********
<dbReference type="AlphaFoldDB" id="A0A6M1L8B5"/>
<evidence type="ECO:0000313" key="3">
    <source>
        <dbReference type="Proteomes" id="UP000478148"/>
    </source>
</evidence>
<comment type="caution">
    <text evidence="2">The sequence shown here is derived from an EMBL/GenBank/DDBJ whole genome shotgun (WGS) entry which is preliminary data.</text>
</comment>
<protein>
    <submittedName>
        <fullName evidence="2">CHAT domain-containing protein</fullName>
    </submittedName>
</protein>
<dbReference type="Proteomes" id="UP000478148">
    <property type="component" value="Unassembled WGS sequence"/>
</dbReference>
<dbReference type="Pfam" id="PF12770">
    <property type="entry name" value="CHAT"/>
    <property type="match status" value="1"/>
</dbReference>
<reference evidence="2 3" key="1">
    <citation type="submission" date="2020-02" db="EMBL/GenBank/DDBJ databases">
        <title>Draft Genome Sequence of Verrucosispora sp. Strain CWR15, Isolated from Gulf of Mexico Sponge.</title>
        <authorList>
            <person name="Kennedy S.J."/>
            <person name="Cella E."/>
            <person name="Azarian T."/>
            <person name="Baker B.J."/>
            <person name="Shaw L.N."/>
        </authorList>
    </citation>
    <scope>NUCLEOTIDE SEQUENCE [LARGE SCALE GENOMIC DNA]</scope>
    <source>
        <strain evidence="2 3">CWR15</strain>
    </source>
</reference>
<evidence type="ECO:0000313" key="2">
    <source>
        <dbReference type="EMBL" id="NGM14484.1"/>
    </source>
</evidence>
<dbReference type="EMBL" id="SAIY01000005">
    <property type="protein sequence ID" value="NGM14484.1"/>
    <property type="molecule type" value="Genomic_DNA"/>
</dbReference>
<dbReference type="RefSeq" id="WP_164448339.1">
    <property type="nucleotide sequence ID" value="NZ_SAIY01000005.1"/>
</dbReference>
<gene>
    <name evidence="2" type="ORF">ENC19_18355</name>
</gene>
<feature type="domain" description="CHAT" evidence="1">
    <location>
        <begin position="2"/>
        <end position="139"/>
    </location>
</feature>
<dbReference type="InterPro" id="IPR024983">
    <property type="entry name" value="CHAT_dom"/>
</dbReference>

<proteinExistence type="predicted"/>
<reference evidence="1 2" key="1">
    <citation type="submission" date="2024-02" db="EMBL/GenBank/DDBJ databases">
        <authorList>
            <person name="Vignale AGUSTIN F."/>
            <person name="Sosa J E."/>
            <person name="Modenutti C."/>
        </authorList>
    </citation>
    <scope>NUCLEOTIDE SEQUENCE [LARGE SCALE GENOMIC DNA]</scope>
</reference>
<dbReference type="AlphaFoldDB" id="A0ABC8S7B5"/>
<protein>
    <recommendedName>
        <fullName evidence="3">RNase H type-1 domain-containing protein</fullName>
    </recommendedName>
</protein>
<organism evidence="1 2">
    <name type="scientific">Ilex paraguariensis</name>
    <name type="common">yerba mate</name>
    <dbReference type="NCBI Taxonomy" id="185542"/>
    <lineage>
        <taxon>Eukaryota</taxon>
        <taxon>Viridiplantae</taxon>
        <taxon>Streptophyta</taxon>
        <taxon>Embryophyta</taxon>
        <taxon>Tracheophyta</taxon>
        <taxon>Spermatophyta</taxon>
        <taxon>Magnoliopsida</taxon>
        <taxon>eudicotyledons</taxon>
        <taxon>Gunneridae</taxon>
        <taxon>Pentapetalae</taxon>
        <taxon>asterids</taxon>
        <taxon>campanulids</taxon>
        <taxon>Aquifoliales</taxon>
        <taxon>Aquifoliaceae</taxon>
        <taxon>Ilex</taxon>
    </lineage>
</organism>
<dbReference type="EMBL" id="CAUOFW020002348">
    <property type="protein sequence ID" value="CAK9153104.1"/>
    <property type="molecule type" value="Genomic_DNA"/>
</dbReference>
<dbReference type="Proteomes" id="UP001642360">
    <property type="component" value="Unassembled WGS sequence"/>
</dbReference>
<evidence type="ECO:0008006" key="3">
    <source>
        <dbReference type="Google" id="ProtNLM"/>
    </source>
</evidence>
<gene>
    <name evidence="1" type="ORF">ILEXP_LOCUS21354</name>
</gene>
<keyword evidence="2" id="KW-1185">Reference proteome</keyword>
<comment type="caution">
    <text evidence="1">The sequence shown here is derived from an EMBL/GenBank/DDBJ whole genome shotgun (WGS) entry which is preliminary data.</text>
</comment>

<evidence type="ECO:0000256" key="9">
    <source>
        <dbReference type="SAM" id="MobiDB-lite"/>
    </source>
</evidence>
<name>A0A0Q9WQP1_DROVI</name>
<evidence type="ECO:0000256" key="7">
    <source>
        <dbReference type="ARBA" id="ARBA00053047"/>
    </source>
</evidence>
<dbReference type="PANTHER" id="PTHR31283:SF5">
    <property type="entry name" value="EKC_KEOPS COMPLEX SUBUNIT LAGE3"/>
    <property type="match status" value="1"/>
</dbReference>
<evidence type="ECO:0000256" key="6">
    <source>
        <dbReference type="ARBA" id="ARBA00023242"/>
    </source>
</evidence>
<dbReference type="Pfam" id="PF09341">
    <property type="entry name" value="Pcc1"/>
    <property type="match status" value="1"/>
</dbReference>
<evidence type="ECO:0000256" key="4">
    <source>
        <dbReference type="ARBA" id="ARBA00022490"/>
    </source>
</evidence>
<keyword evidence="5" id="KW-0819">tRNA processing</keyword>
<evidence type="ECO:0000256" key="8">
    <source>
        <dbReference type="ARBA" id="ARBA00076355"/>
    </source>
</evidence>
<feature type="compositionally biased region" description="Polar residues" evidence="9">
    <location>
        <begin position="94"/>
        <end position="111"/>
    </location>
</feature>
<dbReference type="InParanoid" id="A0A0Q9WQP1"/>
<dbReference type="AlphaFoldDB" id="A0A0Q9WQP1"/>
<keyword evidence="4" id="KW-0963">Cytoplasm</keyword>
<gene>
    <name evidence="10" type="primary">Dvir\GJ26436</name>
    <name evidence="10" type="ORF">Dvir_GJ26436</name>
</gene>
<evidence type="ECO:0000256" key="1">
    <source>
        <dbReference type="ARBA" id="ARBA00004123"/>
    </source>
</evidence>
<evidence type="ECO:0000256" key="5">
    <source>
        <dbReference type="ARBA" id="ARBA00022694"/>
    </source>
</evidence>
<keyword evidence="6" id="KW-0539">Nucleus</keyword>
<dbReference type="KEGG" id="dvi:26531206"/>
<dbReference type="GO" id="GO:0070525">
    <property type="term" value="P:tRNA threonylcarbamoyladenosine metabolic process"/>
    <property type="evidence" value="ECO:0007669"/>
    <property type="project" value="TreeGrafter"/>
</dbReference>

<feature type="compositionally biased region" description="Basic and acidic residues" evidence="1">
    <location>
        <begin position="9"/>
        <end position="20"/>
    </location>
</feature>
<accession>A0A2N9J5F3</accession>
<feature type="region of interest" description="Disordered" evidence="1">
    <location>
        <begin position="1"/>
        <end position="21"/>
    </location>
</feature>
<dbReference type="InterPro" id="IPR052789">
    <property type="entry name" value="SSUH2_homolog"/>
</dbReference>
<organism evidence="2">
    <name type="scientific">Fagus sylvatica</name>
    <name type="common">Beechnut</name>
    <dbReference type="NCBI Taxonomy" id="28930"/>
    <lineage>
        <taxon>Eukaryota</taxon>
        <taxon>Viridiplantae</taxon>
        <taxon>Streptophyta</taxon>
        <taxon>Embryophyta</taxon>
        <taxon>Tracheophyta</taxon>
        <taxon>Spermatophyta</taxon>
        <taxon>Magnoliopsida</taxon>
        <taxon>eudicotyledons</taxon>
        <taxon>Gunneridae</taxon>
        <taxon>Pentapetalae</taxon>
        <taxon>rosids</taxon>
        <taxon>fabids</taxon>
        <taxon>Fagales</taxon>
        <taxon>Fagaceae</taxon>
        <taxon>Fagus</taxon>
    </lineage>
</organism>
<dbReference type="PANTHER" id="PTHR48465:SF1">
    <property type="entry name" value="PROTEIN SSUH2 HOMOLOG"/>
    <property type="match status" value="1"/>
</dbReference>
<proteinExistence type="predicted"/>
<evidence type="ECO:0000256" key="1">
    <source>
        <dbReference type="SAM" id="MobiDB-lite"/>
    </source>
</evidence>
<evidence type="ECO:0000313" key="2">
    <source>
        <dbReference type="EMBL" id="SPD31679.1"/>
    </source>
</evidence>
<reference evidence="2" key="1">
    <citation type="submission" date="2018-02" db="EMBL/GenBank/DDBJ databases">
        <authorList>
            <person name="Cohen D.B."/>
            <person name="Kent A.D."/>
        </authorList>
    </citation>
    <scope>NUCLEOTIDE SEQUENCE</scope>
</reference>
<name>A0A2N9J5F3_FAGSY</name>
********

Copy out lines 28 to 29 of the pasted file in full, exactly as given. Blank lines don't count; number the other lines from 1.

            <person name="Azarian T."/>
            <person name="Baker B.J."/>